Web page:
The Full Wiki

More info on Parliament Square

Parliament Square: Map

Advertisements
  
  

Wikipedia article:

Map showing all locations mentioned on Wikipedia article:





Parliament Square is a square outside the northwest end of the Palace of Westminstermarker in Londonmarker. It features a large open green area in the middle, with a group of trees to its west.

Location

Parliament Square, 1980.
Other buildings looking upon the square include Westminster Abbeymarker and St. Margaret's, Westminstermarker, the Middlesex Guildhallmarker (the seat of the Supreme Court of the United Kingdommarker), 100 Parliament Street serving HM Treasurymarker and HM Revenue and Customs, and Portcullis Housemarker (and so Westminster tube stationmarker).

Roads coming off the square are St. Margaret Street (becoming Abingdon Street and then Millbankmarker), Broad Sanctuary (becoming Victoria Streetmarker), Great George Street (which becomes Birdcage Walkmarker), Parliament Street (becoming Whitehallmarker), and Bridge Street (becoming Westminster Bridgemarker).

Statues in and around the square are mostly of well-known statesmen, and include ones of Winston Churchill (on the North-Eastern edge of the green and turned East, overlooking Parliament), Abraham Lincoln (in front of Middlesex Guildhall), Robert Peel (South-Western edge of the green), Lord Palmerston (North-Western edge of the green), Jan Christian Smuts (Northern edge of the green), Derby, Disraeli and George Canning.On 29 August, 2007, a nine-foot high bronze statue of Nelson Mandela was erected in the square, Westminster City Council having objected to its erection in Trafalgar Squaremarker, due to space considerations. It was unveiled by the British Prime Minister, Gordon Brown, in the presence of Wendy Woods, the widow of Donald Woods, the late anti-apartheid campaigner, and the British actor, director and long-time friend of Woods, Lord Attenborough.

History

Parliament Square was laid out in 1868 in order to open up the space around the Palace of Westminstermarker and improve traffic flow, and featured London's first traffic signals. A substantial amount of property had to be cleared from the site. The architect responsible was Sir Charles Barry. Its original features included the Buxton Memorial Fountainmarker, which was removed in 1940 and placed in its present position in nearby Victoria Tower Gardensmarker in 1957. In 1950 the square was redesigned by George Grey Wornum. The central garden of the square was transferred from the Parliamentary Estate to the control of the Greater London Authority by the Greater London Authority Act 1999. It has responsibility to light, cleanse, water, pave, and repair the garden, and has powers to make bylaws for the garden.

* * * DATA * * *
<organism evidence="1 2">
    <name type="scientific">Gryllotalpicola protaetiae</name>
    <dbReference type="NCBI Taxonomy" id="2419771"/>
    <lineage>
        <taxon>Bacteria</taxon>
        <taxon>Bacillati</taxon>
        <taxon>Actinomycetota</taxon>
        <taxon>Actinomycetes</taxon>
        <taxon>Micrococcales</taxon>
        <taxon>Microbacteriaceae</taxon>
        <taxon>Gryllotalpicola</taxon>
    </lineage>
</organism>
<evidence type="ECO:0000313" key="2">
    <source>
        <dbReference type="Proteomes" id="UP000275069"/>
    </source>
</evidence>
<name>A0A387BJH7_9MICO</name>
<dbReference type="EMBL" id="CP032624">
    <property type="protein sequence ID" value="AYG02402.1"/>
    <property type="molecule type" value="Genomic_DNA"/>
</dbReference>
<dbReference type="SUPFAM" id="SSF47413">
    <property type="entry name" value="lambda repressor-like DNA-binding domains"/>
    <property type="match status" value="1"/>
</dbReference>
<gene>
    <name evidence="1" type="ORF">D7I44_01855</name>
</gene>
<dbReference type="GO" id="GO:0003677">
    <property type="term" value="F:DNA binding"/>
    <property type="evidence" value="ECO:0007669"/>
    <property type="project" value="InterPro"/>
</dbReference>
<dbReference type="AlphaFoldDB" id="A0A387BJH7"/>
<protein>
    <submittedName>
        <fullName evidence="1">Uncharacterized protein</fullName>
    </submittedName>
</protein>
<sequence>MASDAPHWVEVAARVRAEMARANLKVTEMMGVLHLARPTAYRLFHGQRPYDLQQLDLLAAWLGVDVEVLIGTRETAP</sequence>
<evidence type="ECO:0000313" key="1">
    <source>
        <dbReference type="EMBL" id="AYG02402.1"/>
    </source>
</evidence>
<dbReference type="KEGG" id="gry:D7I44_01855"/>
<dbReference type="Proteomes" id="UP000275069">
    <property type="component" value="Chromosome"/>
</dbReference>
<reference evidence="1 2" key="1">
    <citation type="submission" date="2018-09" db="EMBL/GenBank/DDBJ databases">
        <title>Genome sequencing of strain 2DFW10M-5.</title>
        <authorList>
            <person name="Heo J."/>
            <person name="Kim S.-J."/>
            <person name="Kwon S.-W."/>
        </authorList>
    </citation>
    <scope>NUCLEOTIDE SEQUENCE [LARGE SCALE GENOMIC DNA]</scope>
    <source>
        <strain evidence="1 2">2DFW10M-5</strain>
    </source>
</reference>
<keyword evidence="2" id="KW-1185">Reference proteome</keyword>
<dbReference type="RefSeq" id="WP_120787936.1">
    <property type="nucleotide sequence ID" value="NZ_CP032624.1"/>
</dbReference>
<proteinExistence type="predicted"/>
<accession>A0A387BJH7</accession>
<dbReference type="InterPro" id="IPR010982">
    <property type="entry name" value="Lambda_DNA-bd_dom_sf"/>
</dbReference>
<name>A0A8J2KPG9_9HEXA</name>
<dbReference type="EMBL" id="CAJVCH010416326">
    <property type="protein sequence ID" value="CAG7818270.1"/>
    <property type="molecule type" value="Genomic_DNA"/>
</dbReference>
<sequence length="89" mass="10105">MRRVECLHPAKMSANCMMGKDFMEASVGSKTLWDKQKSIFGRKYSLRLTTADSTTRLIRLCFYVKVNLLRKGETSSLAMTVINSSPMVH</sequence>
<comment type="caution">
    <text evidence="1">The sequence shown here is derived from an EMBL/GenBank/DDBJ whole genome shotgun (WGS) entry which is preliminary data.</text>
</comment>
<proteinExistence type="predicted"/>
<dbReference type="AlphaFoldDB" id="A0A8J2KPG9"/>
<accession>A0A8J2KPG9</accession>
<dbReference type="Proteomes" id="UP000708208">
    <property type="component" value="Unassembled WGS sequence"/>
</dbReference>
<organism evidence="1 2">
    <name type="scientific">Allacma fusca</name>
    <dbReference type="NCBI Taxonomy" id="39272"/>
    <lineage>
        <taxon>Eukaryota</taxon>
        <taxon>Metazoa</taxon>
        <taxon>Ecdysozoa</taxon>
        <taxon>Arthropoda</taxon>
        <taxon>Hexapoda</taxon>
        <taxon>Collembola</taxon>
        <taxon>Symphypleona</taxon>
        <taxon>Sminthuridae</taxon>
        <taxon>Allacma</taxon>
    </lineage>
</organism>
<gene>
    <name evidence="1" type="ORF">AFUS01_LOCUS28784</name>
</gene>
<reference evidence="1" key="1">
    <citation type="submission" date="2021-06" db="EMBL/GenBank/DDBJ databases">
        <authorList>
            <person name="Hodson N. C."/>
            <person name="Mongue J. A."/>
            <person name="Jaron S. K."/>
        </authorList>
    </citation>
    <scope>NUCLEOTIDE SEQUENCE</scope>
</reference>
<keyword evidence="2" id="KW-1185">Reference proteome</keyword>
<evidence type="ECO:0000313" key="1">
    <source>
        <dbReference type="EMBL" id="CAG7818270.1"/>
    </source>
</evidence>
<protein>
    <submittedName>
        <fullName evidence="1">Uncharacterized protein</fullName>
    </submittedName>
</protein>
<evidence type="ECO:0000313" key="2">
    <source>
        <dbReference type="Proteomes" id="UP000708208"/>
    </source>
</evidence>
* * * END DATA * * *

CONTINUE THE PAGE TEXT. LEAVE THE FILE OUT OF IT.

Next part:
The East side of the square, lying opposite one of the key entrances to the Palace of Westminster, has historically been a common site of protest against government action or inaction. On May Day 2000 the square was transformed into a giant allotment by a Reclaim the Streets guerrilla gardening action. Most recently, Brian Haw staged a continual protest there for several years, campaigning against British and American action in Iraqmarker. Starting on 2 June 2001, Haw left his post only once, on 10 May 2004 - and then because he had been arrested on the charge of failing to leave the area during a security alert, and returned the following day when he was released. The disruption that Haw's protest is alleged to have caused led Parliament to insert a clause into the Serious Organised Crime and Police Act 2005 making it illegal to have protests in Parliament Square (or, indeed, in a large area reaching roughly half a mile in all directions) without first seeking the permission of the Metropolitan Police Commissioner.

As well as sparking a great deal of protest from various groups on the grounds of infringement of civil liberties including the European Convention on Human Rights, the Act was initially unsuccessful in accomplishing its goals: Brian Haw was held to be exempt from needing authorisation in a High Court ruling, as his protest had started before the Act came into effect (though any new protests would be covered); Haw remained in Parliament Square. Later, the Court of Appeal overturned this ruling, forcing Haw to apply for police authorisation to continue his protest.

Gallery

Statues

Image:George Canning statue.jpg|George CanningImage:Earl of Derby statue.jpg|Earl of DerbyImage:Benjamin Disraeli statue.jpg|Benjamin DisraeliImage:Viscount Palmerston statue.jpg|Viscount PalmerstonImage:Robert Peel statue.jpg|Robert PeelImage:Jan Smuts statue.JPG|Jan SmutsImage:MandelaStatue.jpg|Nelson MandelaImage:AL Westminster.JPG|Abraham LincolnImage:LloydGeorgeStatueParliamentSq.JPG|David Lloyd George

Other images

References

The Buildings of England, London 6: Westminster, (2003) Simon Bradley and Nikolaus Pevsner. ISBN 0-300-09595-3

External links




Embed code:
Advertisements






Got something to say? Make a comment.
Your name
Your email address
Message